Plenty of coverage of General Motors and its China operations focuses on the success of Buick and Cadillac. But, GM and its local Chinese partners, SAIC and Wuling, perhaps created the most important division for the automakers in years: Baojun.
Though we cover Baojun’s dealings in China often, but it’s difficult to underscore how integral the brand has become to GM’s operations. Bloomberg reported on Thursday that the Baojun brand serves as Chevrolet did to the United States following World War II; customers purchase a Baojun, and then hopefully file through GM’s more premium brands through a lifetime.
GM and company did their homework before establishing the Baojun brand with Wuling and SAIC in 2010. Auto sales in China’s elite cities cater almost exclusively to the wealthy, but Baojun serves China’s growing middle class and developing markets for inland China.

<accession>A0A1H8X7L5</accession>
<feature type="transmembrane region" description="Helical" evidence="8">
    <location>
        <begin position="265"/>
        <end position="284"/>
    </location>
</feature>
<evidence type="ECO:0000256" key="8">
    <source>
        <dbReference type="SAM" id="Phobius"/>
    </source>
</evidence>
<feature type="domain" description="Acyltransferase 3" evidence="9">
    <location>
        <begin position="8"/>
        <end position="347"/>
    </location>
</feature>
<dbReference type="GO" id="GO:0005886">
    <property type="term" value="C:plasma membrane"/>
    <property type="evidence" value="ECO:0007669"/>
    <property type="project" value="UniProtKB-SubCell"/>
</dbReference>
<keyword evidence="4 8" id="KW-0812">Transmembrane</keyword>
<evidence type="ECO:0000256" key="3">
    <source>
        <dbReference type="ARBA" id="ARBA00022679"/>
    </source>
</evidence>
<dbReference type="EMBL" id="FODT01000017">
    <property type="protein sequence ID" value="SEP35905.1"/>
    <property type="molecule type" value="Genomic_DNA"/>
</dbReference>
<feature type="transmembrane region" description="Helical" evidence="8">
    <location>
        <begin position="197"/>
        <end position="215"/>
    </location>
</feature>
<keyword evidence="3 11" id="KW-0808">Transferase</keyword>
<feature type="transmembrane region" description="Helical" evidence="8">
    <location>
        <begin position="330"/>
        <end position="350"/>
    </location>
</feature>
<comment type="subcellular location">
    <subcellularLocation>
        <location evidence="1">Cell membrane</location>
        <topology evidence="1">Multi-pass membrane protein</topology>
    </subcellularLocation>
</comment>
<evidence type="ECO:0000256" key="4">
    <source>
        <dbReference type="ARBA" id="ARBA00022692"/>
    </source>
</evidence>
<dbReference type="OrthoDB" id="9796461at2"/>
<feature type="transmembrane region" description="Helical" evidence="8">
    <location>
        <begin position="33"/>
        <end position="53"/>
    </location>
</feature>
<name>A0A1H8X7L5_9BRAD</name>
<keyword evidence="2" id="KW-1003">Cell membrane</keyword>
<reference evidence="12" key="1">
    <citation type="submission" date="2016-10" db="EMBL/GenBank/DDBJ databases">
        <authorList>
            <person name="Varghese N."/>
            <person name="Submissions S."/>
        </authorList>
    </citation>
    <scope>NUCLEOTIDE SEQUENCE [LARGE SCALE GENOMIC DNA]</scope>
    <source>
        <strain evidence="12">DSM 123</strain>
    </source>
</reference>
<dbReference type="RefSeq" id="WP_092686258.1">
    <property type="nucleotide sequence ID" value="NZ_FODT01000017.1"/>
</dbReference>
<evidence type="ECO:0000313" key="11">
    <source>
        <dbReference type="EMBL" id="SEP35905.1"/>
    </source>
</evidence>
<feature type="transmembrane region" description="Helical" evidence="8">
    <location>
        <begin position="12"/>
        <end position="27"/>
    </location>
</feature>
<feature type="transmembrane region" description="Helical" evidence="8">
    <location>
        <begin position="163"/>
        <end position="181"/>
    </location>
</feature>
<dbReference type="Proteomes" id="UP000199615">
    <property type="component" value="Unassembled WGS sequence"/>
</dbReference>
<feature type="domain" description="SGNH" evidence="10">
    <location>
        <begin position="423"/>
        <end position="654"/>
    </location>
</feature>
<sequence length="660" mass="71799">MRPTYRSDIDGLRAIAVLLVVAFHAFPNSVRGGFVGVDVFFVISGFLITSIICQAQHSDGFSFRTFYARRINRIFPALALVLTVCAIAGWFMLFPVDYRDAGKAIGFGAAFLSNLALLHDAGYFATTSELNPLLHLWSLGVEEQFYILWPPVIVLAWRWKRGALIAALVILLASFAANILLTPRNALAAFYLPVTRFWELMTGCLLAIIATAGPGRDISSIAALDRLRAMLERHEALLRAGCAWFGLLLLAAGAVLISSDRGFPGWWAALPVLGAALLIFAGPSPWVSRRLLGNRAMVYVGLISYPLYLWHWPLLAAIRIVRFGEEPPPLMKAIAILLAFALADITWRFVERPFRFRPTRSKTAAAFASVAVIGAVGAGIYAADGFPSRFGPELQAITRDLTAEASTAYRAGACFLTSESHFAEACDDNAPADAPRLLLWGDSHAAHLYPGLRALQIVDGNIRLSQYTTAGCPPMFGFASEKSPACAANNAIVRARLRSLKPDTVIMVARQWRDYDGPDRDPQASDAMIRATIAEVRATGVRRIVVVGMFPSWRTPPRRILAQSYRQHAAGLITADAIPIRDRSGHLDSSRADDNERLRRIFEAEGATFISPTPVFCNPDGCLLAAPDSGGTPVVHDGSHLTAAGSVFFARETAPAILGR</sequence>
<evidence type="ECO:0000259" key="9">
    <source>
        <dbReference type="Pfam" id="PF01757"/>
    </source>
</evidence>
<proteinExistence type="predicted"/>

And the cars aren’t entirely stripped down, either. Matt Tsien, president of GM China, told the outlet that the cars still feature power windows, air conditioning and other standard niceties. They do not, however, boast intelligent safety features or other more luxurious creature comforts. Most cars feature a manual transmission, too.
Lower wages at Baojun plants help keep vehicle prices down as well. The report cited the fact a Chinese auto worker makes around $10 per hour in a major city, while it’s $5 or $7 per hour at an inner-city plant.
The low-cost manufacturing will only help GM grow its bottom line in the near future as Baojun begins to expand into vehicles prices around the $20,000 range. The brand’s cars sell for as little as $6,000 currently.
GM said it sees a plateau for the Buick and Chevrolet brands in the near future in the China, which puts Baojun in the spotlight as a driver of sales volume, especially as GM focuses solely on a few select markets, rather than covering the globe.